For most users, the decentralized nature of the platform doesn’t come into play. The only way to know that a user that you follow (or who follows you) is on another instance is because that instance is built into the user’s full Mastodon name. For example, my full user name is @BrideOfLinux@mastodon.opencloud.lu, which indicates that I’m on the “opencloud.lu” instance, which is a community server for the city of Luxembourg (they invited me to join and I accepted the invitation, in case you’re wondering). This site, FOSS Force, is @FOSSForce@fosstodon.org, meaning it’s hosted on the fosstodon.org server, which is a server specifically for people and organizations that are involved with free and open-source software.
When I post something, I’m only identified as @BrideOfLinux on the post. You would have to click on that to be taken to my profile to see my long-form name. Users can change instances anytime they like, although posts that they made previous to the change won’t follow them to the new instance.
More Mastodon Changes Are in the Works
Rochko said that more improvements that users have been suggesting are in the works.
Probably the most anticipated of these is “quote posts.” Currently on Mastodon, if you share a post (called “boosting” on Mastodon — the same thing as retweeting), you don’t have an option similar to Twitter’s “Quote Tweet.” In other words, you can boost a post, making it show up on the stream of those who follow you, but you can’t make a comment on it within the post.
Originally, this was by design. Early adopters of Mastodon observed that many “quote tweets” on Twitter were used to make snide, rude, or hateful comments about the post being shared, and thought that by disallowing them they could make the Mastodon experience less toxic. After the mass migration to Mastodon from Twitter began, many new users (including me) have been explaining that quote posts can and are also often used to add value to a boosted post.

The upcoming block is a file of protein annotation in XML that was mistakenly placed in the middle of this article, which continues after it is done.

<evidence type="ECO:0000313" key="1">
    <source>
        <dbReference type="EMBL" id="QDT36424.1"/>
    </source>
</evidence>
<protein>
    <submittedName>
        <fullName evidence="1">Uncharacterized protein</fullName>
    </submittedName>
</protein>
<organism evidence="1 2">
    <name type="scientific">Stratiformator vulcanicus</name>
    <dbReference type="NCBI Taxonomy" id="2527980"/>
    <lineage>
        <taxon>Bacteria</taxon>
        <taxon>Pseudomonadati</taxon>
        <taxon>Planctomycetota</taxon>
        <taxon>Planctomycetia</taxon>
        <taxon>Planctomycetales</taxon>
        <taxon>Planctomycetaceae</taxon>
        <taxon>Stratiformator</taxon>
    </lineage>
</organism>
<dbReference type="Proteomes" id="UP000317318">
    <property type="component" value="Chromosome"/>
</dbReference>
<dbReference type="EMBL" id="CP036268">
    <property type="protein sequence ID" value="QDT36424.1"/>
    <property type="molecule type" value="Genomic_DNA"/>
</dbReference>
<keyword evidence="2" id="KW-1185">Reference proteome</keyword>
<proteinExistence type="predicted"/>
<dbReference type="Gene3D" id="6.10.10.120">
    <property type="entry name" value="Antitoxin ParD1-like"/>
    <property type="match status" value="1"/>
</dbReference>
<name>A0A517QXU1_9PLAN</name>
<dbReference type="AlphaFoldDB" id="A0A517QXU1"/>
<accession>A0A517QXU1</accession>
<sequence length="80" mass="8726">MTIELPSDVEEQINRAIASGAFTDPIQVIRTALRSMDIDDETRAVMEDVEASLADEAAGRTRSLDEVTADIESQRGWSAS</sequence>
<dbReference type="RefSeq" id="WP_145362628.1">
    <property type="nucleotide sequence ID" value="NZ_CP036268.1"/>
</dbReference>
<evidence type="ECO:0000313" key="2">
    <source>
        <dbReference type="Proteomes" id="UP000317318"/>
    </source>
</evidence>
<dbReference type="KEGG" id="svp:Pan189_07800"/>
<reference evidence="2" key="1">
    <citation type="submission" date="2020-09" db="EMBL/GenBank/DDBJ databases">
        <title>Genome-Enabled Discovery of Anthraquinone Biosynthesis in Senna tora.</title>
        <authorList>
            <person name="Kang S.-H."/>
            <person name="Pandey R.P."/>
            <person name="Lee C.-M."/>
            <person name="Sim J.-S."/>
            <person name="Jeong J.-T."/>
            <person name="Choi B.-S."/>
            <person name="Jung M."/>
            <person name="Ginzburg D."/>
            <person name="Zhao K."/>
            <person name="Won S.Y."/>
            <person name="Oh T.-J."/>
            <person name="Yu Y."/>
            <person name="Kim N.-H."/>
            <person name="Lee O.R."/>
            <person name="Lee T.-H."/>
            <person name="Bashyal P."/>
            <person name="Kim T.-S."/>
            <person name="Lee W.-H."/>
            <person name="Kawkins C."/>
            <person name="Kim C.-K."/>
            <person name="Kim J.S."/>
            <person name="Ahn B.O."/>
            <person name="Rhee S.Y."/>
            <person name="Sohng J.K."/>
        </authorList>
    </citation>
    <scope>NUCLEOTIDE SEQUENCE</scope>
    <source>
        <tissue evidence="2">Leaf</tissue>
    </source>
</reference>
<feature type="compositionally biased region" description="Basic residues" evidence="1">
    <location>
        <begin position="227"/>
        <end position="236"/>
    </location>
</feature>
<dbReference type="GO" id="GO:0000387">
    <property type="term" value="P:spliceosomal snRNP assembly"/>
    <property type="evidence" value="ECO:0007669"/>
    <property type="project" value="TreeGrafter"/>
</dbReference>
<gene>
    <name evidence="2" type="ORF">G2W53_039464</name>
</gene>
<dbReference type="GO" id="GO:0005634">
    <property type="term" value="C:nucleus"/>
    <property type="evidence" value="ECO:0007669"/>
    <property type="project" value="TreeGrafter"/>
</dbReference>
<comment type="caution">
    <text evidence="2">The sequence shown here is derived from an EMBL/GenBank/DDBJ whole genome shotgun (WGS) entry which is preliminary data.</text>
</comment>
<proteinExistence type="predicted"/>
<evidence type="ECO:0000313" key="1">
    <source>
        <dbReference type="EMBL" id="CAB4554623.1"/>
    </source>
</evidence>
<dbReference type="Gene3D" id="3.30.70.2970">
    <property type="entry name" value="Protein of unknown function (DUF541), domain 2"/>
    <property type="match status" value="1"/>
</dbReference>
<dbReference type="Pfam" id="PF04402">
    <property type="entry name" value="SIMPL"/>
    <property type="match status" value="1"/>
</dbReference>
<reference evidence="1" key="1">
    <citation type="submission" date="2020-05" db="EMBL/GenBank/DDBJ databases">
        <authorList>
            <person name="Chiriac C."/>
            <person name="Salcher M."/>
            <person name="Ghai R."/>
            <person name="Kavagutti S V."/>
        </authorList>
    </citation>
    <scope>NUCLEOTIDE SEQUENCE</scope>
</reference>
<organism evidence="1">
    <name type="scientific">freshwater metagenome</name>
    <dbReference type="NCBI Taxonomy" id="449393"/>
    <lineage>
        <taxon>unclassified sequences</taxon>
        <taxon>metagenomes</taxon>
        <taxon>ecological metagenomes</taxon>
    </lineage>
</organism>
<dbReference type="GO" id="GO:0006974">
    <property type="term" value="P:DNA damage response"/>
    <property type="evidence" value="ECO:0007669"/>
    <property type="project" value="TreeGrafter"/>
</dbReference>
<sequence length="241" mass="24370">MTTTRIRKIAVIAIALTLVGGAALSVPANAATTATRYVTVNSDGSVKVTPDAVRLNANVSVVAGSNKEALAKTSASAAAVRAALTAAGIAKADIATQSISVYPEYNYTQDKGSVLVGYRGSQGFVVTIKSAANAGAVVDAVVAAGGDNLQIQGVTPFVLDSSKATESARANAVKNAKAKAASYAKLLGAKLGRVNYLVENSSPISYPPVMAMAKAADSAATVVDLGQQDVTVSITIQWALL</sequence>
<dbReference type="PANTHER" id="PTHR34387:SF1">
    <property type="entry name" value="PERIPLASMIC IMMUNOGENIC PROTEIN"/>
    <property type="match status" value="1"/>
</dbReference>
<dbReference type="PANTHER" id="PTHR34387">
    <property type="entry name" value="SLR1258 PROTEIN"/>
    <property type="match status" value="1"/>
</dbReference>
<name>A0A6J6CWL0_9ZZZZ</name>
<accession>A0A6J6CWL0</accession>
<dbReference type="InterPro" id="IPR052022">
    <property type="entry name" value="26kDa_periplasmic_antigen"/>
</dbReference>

Also coming soon will be improved content and profile search. Currently, the only way to search for content on Mastodon is through the use of hashtags, which only works if the same hashtag was used in the original post. In addition, the platform is also promising “groups.” I’ve no idea what this will look like, but I’m imagining something like the groups that can be set up within Facebook’s Messenger, or perhaps something like Reddit’s subreddits.
“We’re also continuously working on improving content and profile discovery, onboarding, and of course our extensive set of moderation tools, as well as removing friction from decentralized features,” Rochko said. “Keep a lookout for these updates soon.”
Christine Hall has been a journalist since 1971. In 2001, she began writing a weekly consumer computer column and started covering Linux and FOSS in 2002 after making the switch to GNU/Linux. Follow her on Twitter: @BrideOfLinux